Curbing data fudging, key to success of crop cover plan: Experts
The Hindu Business Line , Feb 22, 2018
Government officials and industry on Wednesday expressed serious concerns about the manipulation of crop yield data by vested interests and said the mistrust arising out of such fudging may mar the success of the ambitious crop insurance scheme, Pradhan Mantri Fasal Bima Yojana (PMFBY).
“The credibility of data is very important. The manipulation of data will lead to the loss of credibility of the scheme,” said Ashok Dalwai, CEO of National Rainfed Area Authority, while addressing a national conference on agriculture insurance at FICCI.
Ensuring data integrity and data accuracy has become a major challenge, Dalwai said.
PMFBY was launched by the NDA government in 2016. Under the scheme, farmers have to pay only 1.5 to 5 per cent of the premium amount depending on the crop and the rest is equally shared between the Central and State governments.
Misrepresentation of data
Ashish Bhutani, Joint Secretary in the Agriculture Ministry said the PMFBY guidelines are being modified to ensure all required data and the process to assess the crop damage was done faster and in a transparent manner.
One of the key changes being proposed was to make insurance companies co-observers during crop cutting experiments (CCE), which are being done to estimate the crop yield.
A working paper prepared by the Indian Council of for Research on International Economic Relations (ICRIER), released on the occasion, said the discussions with experts revealed there were large scale data manipulations in some cases while conducting CCEs.
According to ICRIER, the number of CCEs to be conducted under PMFBY would be around 30 lakh (20 lakh in kharif and 10 lakh in rabi), but the total CCEs carried out in 2016-17 was 9.27 lakh.
“For example there is egregious case of Rajkot district in Gujarat in kharif 2016 where it is claimed that the yield of groundnut was largely underestimated which made insurance companies liable to pay exaggerated claims to farmers,” the ICRIER report said. Industry experts, on other hand, said the yield was reported to be 5 quintals/ha as against actual estimated yield of about 12 quintals/ha, he said.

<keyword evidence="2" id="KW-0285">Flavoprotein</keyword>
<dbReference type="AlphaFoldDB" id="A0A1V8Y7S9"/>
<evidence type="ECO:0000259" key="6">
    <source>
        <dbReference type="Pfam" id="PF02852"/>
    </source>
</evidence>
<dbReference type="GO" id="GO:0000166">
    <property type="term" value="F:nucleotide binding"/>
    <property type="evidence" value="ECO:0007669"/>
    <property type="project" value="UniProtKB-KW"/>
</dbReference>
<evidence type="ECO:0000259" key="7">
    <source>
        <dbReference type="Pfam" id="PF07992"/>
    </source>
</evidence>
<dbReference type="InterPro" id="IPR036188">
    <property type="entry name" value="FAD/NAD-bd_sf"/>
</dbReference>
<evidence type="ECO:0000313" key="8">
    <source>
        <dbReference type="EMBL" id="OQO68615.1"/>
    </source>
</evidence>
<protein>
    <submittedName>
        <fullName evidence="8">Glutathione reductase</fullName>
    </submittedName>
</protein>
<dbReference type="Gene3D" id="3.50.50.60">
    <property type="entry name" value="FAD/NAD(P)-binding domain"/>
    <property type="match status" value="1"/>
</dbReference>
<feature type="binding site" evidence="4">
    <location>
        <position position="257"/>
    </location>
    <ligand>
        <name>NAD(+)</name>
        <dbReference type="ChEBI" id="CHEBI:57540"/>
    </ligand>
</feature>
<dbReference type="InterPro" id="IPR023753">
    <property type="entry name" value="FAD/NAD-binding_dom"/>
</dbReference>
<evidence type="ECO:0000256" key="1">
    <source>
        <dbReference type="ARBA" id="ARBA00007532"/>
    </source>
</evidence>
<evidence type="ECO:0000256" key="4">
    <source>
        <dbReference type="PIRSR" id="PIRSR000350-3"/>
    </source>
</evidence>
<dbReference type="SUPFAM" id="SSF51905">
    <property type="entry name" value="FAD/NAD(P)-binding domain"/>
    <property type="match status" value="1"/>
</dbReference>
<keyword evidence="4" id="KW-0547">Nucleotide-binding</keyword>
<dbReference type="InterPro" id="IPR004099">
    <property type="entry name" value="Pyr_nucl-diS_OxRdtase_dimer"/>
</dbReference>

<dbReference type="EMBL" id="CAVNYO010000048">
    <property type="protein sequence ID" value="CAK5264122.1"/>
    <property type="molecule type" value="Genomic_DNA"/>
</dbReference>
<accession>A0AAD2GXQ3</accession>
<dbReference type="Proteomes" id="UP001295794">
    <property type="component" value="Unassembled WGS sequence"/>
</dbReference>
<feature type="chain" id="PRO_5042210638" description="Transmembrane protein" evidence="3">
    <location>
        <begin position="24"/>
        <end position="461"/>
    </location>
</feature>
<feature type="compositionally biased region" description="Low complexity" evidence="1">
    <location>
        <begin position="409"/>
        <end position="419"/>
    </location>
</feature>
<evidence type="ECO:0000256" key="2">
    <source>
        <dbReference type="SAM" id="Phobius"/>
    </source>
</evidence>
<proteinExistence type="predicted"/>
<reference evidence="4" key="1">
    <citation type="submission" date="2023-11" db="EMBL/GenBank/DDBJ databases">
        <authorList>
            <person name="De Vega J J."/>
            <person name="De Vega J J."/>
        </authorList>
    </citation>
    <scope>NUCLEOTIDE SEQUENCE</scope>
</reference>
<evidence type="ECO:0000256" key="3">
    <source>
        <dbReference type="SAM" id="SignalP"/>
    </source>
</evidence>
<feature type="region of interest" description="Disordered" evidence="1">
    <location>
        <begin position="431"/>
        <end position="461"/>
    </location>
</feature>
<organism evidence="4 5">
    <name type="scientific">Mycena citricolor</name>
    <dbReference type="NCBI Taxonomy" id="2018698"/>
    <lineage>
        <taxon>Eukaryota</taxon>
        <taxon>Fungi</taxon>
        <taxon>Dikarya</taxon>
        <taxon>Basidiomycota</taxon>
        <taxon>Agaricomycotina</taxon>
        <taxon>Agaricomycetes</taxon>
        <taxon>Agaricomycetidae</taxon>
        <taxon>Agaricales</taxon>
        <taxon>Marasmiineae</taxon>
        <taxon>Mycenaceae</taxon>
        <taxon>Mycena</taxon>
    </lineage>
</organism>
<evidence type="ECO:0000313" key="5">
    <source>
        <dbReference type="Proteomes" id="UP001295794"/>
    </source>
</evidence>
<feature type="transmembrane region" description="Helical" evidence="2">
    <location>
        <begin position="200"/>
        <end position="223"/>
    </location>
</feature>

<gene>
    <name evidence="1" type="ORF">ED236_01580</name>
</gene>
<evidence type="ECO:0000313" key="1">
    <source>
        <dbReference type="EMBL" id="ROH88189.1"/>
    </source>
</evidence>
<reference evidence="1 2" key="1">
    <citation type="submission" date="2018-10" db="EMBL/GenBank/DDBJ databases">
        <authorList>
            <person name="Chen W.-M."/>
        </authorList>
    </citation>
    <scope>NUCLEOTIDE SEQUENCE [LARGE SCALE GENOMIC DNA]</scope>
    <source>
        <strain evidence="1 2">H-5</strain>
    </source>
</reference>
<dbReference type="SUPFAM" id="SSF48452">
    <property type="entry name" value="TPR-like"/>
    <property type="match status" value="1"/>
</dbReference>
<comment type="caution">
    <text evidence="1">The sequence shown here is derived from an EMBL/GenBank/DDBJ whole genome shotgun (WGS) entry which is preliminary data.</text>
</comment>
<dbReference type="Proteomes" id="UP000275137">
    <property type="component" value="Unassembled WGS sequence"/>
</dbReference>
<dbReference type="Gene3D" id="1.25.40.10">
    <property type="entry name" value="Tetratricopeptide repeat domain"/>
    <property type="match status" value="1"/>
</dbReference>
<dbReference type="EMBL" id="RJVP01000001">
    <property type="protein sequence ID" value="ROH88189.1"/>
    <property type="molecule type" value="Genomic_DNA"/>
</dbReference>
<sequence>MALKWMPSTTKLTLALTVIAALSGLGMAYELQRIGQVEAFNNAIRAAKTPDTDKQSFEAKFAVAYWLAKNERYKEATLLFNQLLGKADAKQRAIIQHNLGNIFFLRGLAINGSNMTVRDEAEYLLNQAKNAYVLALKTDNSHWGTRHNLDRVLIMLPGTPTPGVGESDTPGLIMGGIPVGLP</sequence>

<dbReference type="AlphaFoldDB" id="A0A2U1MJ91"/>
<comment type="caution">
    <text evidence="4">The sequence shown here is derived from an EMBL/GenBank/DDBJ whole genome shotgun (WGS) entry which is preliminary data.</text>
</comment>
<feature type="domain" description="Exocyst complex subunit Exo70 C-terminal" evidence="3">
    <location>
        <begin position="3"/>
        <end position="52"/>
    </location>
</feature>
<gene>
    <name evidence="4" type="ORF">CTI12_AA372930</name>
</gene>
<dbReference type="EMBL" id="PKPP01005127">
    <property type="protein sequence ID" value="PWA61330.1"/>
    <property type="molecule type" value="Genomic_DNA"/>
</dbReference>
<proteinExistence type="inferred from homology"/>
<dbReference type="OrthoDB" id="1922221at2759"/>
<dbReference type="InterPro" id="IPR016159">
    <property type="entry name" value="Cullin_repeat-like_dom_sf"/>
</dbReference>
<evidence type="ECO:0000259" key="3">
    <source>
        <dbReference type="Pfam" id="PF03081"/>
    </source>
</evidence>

“If the government wants PMFBY to succeed, it has to ensure transparency in the conduct of CCE and prevention of malpractices,” ICRIER said adding that what reported from Rajkot was “nothing short of a fraud in the name of crop insurance.” Dalwai also hinted at similar plausible malpractices in 40 districts across the country — which he did not name — that have been making a large number of insurance claims year after year.
He said farmers and farmer associations should stop comparing the premia that insurance companies received and claims that they paid out on yearly basis.
The objective of a crop insurance scheme was to help farmers offset their losses in a bad year. In that sense, the success of a scheme like PMFBY should be measured a block of 5 or 10 years, he said.
“People should stop looking at crop insurance like mutual fund investment,” Dalwai said.
Crop area under PMFBY
Both the government and industry admitted that bringing 50 per cent of gross cropped area in the country under the insurance cover by end of 2018-19 — as suggested by Prime Minister Narendra Modi while addressing a conference on Doubling Farmers’ Income on Tuesday — may be a huge challenge.
“The total crop area brought under PMFBY currently was only 30 per cent and increasing the coverage to 50 per cent would be a herculean task,” said Ajay Singhal, a senior official with the state-owned Agriculture Insurance Company of India.
Another problem faced by the insurance industry was the timely release of premium subsidy, particularly by the State governments, he said, adding that many of them were finding it difficult to foot the bill, Singhal said.
New portal to address crop insurance issues to be online within a week: Ministry of Agriculture & Farmers Welfare